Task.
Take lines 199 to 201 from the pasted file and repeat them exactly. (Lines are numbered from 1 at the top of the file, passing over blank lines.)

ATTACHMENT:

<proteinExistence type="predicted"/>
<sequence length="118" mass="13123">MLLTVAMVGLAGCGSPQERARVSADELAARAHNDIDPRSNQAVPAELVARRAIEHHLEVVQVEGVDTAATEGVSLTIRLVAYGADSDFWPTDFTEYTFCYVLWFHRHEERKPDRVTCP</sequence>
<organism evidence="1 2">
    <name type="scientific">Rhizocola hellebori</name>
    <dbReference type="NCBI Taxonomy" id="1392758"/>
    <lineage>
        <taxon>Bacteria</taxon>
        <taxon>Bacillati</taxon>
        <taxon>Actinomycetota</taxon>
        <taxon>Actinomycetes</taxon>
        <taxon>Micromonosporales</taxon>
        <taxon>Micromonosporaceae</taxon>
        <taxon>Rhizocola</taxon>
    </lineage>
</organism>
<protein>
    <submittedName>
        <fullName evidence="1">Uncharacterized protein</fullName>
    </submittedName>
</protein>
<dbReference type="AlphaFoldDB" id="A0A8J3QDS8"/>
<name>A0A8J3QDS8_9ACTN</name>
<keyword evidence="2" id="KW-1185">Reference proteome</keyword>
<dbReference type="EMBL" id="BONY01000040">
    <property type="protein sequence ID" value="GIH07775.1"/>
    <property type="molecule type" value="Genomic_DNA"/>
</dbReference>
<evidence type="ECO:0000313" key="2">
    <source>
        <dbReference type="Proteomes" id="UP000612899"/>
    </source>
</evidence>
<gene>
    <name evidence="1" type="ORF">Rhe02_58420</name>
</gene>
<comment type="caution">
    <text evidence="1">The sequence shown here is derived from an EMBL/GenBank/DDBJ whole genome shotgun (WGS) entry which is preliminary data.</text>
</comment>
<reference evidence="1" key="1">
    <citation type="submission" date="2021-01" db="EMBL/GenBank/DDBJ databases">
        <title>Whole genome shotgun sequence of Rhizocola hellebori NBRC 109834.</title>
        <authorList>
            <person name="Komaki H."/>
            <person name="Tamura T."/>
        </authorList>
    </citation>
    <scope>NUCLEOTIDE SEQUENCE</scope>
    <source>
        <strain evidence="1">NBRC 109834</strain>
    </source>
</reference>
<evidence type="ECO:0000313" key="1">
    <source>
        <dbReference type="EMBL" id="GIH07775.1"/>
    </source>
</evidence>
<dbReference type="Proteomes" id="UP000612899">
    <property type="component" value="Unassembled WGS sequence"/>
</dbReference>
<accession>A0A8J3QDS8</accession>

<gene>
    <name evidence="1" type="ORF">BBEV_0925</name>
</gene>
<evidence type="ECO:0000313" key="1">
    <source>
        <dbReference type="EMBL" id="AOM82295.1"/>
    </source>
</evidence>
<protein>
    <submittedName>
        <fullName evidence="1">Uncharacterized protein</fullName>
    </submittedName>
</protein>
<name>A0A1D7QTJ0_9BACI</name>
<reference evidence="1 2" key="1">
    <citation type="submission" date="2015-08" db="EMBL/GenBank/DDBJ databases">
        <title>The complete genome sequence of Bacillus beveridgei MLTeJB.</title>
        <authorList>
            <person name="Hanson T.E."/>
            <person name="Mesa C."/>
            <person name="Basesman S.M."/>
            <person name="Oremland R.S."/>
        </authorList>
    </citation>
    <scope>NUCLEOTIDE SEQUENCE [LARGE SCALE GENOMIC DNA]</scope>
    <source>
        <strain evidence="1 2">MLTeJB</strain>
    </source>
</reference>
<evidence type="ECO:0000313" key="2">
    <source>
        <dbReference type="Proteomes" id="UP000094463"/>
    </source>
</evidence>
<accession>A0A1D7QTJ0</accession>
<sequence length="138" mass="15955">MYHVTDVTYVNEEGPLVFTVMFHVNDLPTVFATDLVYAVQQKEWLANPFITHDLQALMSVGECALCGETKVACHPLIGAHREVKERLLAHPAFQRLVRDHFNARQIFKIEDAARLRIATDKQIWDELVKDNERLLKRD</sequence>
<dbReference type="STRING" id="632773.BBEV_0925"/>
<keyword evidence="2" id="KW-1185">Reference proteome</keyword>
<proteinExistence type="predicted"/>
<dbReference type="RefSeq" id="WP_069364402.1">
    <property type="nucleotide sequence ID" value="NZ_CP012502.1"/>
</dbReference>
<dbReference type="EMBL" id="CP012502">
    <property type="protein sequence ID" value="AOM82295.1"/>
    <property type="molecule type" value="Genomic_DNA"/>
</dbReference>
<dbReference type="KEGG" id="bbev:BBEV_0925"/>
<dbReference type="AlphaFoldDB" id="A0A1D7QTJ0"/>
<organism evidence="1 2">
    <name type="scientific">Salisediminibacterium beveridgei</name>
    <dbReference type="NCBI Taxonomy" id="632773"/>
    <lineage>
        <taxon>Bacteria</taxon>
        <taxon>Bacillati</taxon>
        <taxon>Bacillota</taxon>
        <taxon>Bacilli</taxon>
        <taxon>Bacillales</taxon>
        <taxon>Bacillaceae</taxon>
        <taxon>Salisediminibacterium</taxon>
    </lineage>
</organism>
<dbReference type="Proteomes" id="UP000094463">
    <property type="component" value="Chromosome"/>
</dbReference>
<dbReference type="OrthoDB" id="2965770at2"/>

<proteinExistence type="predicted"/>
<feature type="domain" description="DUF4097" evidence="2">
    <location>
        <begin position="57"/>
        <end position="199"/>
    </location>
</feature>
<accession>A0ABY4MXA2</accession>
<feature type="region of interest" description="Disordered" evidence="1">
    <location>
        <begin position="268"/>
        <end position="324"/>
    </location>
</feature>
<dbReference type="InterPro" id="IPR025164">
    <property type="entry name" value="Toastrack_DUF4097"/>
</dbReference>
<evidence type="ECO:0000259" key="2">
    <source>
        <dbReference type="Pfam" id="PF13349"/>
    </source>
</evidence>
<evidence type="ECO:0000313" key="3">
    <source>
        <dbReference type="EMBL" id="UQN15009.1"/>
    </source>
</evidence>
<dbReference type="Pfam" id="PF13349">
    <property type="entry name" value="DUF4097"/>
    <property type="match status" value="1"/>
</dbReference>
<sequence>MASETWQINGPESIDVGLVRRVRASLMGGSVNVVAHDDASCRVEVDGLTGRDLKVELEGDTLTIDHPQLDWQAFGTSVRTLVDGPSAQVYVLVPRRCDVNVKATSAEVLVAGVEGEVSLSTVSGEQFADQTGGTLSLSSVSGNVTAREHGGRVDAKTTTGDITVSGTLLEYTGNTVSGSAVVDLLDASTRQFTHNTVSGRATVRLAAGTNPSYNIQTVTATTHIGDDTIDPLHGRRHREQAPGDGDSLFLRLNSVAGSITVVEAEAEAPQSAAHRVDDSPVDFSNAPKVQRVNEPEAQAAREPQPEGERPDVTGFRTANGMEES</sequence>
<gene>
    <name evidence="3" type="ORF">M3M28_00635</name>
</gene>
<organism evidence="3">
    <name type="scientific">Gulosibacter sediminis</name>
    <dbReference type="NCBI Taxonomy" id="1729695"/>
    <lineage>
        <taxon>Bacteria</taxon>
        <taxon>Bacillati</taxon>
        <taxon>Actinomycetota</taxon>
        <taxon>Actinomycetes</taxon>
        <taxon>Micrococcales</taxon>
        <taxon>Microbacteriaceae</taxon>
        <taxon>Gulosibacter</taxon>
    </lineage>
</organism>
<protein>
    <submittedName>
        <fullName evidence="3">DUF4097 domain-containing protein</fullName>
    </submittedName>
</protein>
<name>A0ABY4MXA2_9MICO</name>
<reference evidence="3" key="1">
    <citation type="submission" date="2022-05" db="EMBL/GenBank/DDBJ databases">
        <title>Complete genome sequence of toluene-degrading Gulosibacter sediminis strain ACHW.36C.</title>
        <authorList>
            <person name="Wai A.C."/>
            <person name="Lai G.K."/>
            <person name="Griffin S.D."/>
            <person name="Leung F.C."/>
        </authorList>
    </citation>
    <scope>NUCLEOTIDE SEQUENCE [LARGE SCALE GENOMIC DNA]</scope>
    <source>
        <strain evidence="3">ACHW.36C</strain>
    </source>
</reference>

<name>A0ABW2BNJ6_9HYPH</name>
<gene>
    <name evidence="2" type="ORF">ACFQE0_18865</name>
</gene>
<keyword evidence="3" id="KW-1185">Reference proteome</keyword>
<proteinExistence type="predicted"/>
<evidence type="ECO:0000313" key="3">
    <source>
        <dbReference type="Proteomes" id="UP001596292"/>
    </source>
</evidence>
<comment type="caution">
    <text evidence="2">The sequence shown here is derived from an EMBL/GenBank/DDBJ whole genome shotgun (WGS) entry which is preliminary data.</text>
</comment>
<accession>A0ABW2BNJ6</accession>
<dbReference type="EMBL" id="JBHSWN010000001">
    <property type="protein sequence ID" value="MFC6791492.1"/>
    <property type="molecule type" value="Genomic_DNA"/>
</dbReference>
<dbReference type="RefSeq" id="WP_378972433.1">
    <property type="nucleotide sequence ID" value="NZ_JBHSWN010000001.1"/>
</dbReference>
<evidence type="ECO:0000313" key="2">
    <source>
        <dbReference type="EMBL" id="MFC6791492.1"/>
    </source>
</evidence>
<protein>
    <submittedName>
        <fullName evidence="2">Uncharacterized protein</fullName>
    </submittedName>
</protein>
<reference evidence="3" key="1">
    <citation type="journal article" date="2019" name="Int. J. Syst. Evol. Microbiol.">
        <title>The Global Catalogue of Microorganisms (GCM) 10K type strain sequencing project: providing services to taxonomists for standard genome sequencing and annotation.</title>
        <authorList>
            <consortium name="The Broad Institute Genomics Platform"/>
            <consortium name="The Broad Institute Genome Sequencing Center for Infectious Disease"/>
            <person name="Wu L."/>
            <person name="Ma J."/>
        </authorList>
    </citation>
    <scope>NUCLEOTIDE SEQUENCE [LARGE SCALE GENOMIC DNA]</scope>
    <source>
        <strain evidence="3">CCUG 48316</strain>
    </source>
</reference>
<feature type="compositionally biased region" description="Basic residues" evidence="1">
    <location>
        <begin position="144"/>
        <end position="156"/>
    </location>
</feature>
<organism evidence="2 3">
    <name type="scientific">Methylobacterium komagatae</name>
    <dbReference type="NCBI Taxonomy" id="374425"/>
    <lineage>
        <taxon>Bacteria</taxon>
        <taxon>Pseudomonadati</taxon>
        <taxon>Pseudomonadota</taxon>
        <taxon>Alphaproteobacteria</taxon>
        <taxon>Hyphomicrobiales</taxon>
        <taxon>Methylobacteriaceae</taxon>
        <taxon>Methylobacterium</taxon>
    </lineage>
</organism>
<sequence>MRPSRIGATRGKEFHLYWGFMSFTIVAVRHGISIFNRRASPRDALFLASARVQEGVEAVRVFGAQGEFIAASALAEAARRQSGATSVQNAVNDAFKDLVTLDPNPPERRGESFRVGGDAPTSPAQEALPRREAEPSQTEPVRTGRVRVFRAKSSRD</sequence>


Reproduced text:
<keyword evidence="3" id="KW-1185">Reference proteome</keyword>
<proteinExistence type="predicted"/>
<evidence type="ECO:0000313" key="3">